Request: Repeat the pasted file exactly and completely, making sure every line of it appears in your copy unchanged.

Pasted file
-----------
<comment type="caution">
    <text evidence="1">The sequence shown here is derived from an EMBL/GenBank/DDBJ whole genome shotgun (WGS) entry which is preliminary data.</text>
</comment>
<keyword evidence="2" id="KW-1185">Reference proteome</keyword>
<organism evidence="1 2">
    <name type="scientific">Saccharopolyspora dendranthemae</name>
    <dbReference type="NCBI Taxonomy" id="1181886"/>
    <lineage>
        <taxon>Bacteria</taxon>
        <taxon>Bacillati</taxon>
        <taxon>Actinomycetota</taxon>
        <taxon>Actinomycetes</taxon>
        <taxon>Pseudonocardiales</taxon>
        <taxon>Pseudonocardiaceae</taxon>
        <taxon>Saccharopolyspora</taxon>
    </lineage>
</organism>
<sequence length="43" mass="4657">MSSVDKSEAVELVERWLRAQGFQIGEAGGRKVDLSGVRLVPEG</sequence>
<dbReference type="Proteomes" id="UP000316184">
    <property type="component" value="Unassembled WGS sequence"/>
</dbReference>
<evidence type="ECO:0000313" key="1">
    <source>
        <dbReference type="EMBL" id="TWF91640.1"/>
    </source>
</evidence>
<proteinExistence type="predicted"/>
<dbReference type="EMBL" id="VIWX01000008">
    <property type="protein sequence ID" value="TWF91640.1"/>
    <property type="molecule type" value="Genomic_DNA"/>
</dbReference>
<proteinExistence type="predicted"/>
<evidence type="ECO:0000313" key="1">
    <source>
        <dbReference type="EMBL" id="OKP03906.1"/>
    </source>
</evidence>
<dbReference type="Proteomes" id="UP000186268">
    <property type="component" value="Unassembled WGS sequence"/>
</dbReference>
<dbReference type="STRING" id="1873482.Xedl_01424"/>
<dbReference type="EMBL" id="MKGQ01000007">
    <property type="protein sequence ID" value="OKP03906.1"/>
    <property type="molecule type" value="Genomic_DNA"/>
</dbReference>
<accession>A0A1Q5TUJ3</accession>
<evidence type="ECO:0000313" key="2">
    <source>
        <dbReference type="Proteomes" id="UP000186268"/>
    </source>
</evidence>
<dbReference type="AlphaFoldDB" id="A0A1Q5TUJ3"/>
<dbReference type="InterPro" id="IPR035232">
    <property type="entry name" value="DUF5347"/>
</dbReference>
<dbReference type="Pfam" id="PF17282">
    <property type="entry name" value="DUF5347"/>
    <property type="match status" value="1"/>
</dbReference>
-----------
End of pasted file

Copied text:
<comment type="caution">
    <text evidence="1">The sequence shown here is derived from an EMBL/GenBank/DDBJ whole genome shotgun (WGS) entry which is preliminary data.</text>
</comment>
<keyword evidence="2" id="KW-1185">Reference proteome</keyword>
<organism evidence="1 2">
    <name type="scientific">Saccharopolyspora dendranthemae</name>
    <dbReference type="NCBI Taxonomy" id="1181886"/>
    <lineage>
        <taxon>Bacteria</taxon>
        <taxon>Bacillati</taxon>
        <taxon>Actinomycetota</taxon>
        <taxon>Actinomycetes</taxon>
        <taxon>Pseudonocardiales</taxon>
        <taxon>Pseudonocardiaceae</taxon>
        <taxon>Saccharopolyspora</taxon>
    </lineage>
</organism>
<sequence length="43" mass="4657">MSSVDKSEAVELVERWLRAQGFQIGEAGGRKVDLSGVRLVPEG</sequence>
<dbReference type="Proteomes" id="UP000316184">
    <property type="component" value="Unassembled WGS sequence"/>
</dbReference>
<evidence type="ECO:0000313" key="1">
    <source>
        <dbReference type="EMBL" id="TWF91640.1"/>
    </source>
</evidence>
<proteinExistence type="predicted"/>
<dbReference type="EMBL" id="VIWX01000008">
    <property type="protein sequence ID" value="TWF91640.1"/>
    <property type="molecule type" value="Genomic_DNA"/>
</dbReference>
<proteinExistence type="predicted"/>
<evidence type="ECO:0000313" key="1">
    <source>
        <dbReference type="EMBL" id="OKP03906.1"/>
    </source>
</evidence>
<dbReference type="Proteomes" id="UP000186268">
    <property type="component" value="Unassembled WGS sequence"/>
</dbReference>
<dbReference type="STRING" id="1873482.Xedl_01424"/>
<dbReference type="EMBL" id="MKGQ01000007">
    <property type="protein sequence ID" value="OKP03906.1"/>
    <property type="molecule type" value="Genomic_DNA"/>
</dbReference>
<accession>A0A1Q5TUJ3</accession>
<evidence type="ECO:0000313" key="2">
    <source>
        <dbReference type="Proteomes" id="UP000186268"/>
    </source>
</evidence>
<dbReference type="AlphaFoldDB" id="A0A1Q5TUJ3"/>
<dbReference type="InterPro" id="IPR035232">
    <property type="entry name" value="DUF5347"/>
</dbReference>
<dbReference type="Pfam" id="PF17282">
    <property type="entry name" value="DUF5347"/>
    <property type="match status" value="1"/>
</dbReference>